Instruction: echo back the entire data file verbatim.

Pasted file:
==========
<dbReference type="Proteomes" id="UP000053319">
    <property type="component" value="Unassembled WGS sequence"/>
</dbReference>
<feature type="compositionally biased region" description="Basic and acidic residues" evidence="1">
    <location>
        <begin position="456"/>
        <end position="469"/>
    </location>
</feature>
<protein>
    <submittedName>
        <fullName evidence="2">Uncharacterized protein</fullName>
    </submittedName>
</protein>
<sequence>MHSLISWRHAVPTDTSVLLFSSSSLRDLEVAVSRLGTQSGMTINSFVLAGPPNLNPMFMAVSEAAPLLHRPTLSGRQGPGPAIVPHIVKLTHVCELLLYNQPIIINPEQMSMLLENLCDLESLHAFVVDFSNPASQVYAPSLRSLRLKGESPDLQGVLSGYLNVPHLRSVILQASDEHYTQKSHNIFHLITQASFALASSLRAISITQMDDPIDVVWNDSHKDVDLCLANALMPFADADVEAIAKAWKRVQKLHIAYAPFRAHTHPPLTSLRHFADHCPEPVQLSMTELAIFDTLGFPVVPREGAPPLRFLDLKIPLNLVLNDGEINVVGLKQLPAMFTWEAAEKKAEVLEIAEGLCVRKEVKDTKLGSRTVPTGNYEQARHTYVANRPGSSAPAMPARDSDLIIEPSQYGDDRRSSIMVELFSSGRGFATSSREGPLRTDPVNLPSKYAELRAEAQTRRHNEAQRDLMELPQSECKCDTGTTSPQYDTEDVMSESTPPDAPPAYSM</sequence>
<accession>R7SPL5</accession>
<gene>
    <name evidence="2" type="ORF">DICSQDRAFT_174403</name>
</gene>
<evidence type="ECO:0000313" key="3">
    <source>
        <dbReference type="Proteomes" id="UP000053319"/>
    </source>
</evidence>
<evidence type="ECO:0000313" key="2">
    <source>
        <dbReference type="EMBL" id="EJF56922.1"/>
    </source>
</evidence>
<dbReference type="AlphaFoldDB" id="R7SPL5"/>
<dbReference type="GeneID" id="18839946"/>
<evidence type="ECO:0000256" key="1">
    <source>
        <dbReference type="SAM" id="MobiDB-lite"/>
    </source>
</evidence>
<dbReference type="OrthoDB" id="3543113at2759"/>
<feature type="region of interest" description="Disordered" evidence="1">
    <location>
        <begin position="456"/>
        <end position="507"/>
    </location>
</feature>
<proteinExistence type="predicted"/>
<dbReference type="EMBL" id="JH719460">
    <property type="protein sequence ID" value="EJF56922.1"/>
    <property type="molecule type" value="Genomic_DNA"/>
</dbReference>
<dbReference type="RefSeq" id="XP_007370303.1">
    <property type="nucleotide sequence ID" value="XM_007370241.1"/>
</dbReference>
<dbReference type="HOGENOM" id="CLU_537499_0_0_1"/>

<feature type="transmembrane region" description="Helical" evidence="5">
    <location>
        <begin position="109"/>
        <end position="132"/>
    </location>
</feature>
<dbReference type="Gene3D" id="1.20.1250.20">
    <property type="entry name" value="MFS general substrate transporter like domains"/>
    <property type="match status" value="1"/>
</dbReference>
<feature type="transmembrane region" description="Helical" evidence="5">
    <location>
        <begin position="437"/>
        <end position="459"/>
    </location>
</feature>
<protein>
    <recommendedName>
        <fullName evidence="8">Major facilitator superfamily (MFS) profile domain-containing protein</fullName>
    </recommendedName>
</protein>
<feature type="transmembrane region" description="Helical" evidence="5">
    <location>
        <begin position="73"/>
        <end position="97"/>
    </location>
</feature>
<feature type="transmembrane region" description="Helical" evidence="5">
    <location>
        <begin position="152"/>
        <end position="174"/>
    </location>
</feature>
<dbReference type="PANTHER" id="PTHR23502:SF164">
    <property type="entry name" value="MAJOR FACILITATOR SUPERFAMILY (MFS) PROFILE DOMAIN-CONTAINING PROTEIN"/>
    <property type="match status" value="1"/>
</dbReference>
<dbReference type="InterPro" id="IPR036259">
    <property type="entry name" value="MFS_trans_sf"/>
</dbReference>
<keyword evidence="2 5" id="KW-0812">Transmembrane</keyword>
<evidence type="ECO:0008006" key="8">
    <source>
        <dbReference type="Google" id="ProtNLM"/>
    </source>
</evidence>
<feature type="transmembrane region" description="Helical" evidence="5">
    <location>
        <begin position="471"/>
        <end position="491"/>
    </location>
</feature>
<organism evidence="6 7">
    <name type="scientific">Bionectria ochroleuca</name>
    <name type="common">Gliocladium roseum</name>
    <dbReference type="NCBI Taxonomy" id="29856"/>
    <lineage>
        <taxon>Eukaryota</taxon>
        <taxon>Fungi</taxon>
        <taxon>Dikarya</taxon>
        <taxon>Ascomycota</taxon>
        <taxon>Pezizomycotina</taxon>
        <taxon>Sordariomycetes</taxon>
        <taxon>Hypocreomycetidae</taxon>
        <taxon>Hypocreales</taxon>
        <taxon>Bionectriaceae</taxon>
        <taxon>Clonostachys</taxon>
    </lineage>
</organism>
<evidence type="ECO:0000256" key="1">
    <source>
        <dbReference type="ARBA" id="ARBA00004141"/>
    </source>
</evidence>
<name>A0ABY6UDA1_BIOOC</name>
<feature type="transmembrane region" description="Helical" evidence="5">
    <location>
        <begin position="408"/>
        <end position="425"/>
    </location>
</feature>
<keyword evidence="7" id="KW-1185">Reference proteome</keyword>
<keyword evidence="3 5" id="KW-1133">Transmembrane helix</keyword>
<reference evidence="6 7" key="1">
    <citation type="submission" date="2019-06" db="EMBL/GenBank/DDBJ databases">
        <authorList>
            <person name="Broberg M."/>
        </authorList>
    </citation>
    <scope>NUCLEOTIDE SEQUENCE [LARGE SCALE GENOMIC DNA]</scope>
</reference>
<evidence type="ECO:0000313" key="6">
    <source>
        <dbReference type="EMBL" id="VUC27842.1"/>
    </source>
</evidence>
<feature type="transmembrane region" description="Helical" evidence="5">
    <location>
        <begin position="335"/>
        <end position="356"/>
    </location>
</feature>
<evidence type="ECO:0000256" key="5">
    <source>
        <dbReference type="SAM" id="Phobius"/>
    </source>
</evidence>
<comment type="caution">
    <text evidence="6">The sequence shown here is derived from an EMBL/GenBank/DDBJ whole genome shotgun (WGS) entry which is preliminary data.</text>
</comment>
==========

<dbReference type="Proteomes" id="UP000053319">
    <property type="component" value="Unassembled WGS sequence"/>
</dbReference>
<feature type="compositionally biased region" description="Basic and acidic residues" evidence="1">
    <location>
        <begin position="456"/>
        <end position="469"/>
    </location>
</feature>
<protein>
    <submittedName>
        <fullName evidence="2">Uncharacterized protein</fullName>
    </submittedName>
</protein>
<sequence>MHSLISWRHAVPTDTSVLLFSSSSLRDLEVAVSRLGTQSGMTINSFVLAGPPNLNPMFMAVSEAAPLLHRPTLSGRQGPGPAIVPHIVKLTHVCELLLYNQPIIINPEQMSMLLENLCDLESLHAFVVDFSNPASQVYAPSLRSLRLKGESPDLQGVLSGYLNVPHLRSVILQASDEHYTQKSHNIFHLITQASFALASSLRAISITQMDDPIDVVWNDSHKDVDLCLANALMPFADADVEAIAKAWKRVQKLHIAYAPFRAHTHPPLTSLRHFADHCPEPVQLSMTELAIFDTLGFPVVPREGAPPLRFLDLKIPLNLVLNDGEINVVGLKQLPAMFTWEAAEKKAEVLEIAEGLCVRKEVKDTKLGSRTVPTGNYEQARHTYVANRPGSSAPAMPARDSDLIIEPSQYGDDRRSSIMVELFSSGRGFATSSREGPLRTDPVNLPSKYAELRAEAQTRRHNEAQRDLMELPQSECKCDTGTTSPQYDTEDVMSESTPPDAPPAYSM</sequence>
<accession>R7SPL5</accession>
<gene>
    <name evidence="2" type="ORF">DICSQDRAFT_174403</name>
</gene>
<evidence type="ECO:0000313" key="3">
    <source>
        <dbReference type="Proteomes" id="UP000053319"/>
    </source>
</evidence>
<evidence type="ECO:0000313" key="2">
    <source>
        <dbReference type="EMBL" id="EJF56922.1"/>
    </source>
</evidence>
<dbReference type="AlphaFoldDB" id="R7SPL5"/>
<dbReference type="GeneID" id="18839946"/>
<evidence type="ECO:0000256" key="1">
    <source>
        <dbReference type="SAM" id="MobiDB-lite"/>
    </source>
</evidence>
<dbReference type="OrthoDB" id="3543113at2759"/>
<feature type="region of interest" description="Disordered" evidence="1">
    <location>
        <begin position="456"/>
        <end position="507"/>
    </location>
</feature>
<proteinExistence type="predicted"/>
<dbReference type="EMBL" id="JH719460">
    <property type="protein sequence ID" value="EJF56922.1"/>
    <property type="molecule type" value="Genomic_DNA"/>
</dbReference>
<dbReference type="RefSeq" id="XP_007370303.1">
    <property type="nucleotide sequence ID" value="XM_007370241.1"/>
</dbReference>
<dbReference type="HOGENOM" id="CLU_537499_0_0_1"/>

<feature type="transmembrane region" description="Helical" evidence="5">
    <location>
        <begin position="109"/>
        <end position="132"/>
    </location>
</feature>
<dbReference type="Gene3D" id="1.20.1250.20">
    <property type="entry name" value="MFS general substrate transporter like domains"/>
    <property type="match status" value="1"/>
</dbReference>
<feature type="transmembrane region" description="Helical" evidence="5">
    <location>
        <begin position="437"/>
        <end position="459"/>
    </location>
</feature>
<protein>
    <recommendedName>
        <fullName evidence="8">Major facilitator superfamily (MFS) profile domain-containing protein</fullName>
    </recommendedName>
</protein>
<feature type="transmembrane region" description="Helical" evidence="5">
    <location>
        <begin position="73"/>
        <end position="97"/>
    </location>
</feature>
<feature type="transmembrane region" description="Helical" evidence="5">
    <location>
        <begin position="152"/>
        <end position="174"/>
    </location>
</feature>
<dbReference type="PANTHER" id="PTHR23502:SF164">
    <property type="entry name" value="MAJOR FACILITATOR SUPERFAMILY (MFS) PROFILE DOMAIN-CONTAINING PROTEIN"/>
    <property type="match status" value="1"/>
</dbReference>
<dbReference type="InterPro" id="IPR036259">
    <property type="entry name" value="MFS_trans_sf"/>
</dbReference>
<keyword evidence="2 5" id="KW-0812">Transmembrane</keyword>
<evidence type="ECO:0008006" key="8">
    <source>
        <dbReference type="Google" id="ProtNLM"/>
    </source>
</evidence>
<feature type="transmembrane region" description="Helical" evidence="5">
    <location>
        <begin position="471"/>
        <end position="491"/>
    </location>
</feature>
<organism evidence="6 7">
    <name type="scientific">Bionectria ochroleuca</name>
    <name type="common">Gliocladium roseum</name>
    <dbReference type="NCBI Taxonomy" id="29856"/>
    <lineage>
        <taxon>Eukaryota</taxon>
        <taxon>Fungi</taxon>
        <taxon>Dikarya</taxon>
        <taxon>Ascomycota</taxon>
        <taxon>Pezizomycotina</taxon>
        <taxon>Sordariomycetes</taxon>
        <taxon>Hypocreomycetidae</taxon>
        <taxon>Hypocreales</taxon>
        <taxon>Bionectriaceae</taxon>
        <taxon>Clonostachys</taxon>
    </lineage>
</organism>
<evidence type="ECO:0000256" key="1">
    <source>
        <dbReference type="ARBA" id="ARBA00004141"/>
    </source>
</evidence>
<name>A0ABY6UDA1_BIOOC</name>
<feature type="transmembrane region" description="Helical" evidence="5">
    <location>
        <begin position="408"/>
        <end position="425"/>
    </location>
</feature>
<keyword evidence="7" id="KW-1185">Reference proteome</keyword>
<keyword evidence="3 5" id="KW-1133">Transmembrane helix</keyword>
<reference evidence="6 7" key="1">
    <citation type="submission" date="2019-06" db="EMBL/GenBank/DDBJ databases">
        <authorList>
            <person name="Broberg M."/>
        </authorList>
    </citation>
    <scope>NUCLEOTIDE SEQUENCE [LARGE SCALE GENOMIC DNA]</scope>
</reference>
<evidence type="ECO:0000313" key="6">
    <source>
        <dbReference type="EMBL" id="VUC27842.1"/>
    </source>
</evidence>
<feature type="transmembrane region" description="Helical" evidence="5">
    <location>
        <begin position="335"/>
        <end position="356"/>
    </location>
</feature>
<evidence type="ECO:0000256" key="5">
    <source>
        <dbReference type="SAM" id="Phobius"/>
    </source>
</evidence>
<comment type="caution">
    <text evidence="6">The sequence shown here is derived from an EMBL/GenBank/DDBJ whole genome shotgun (WGS) entry which is preliminary data.</text>
</comment>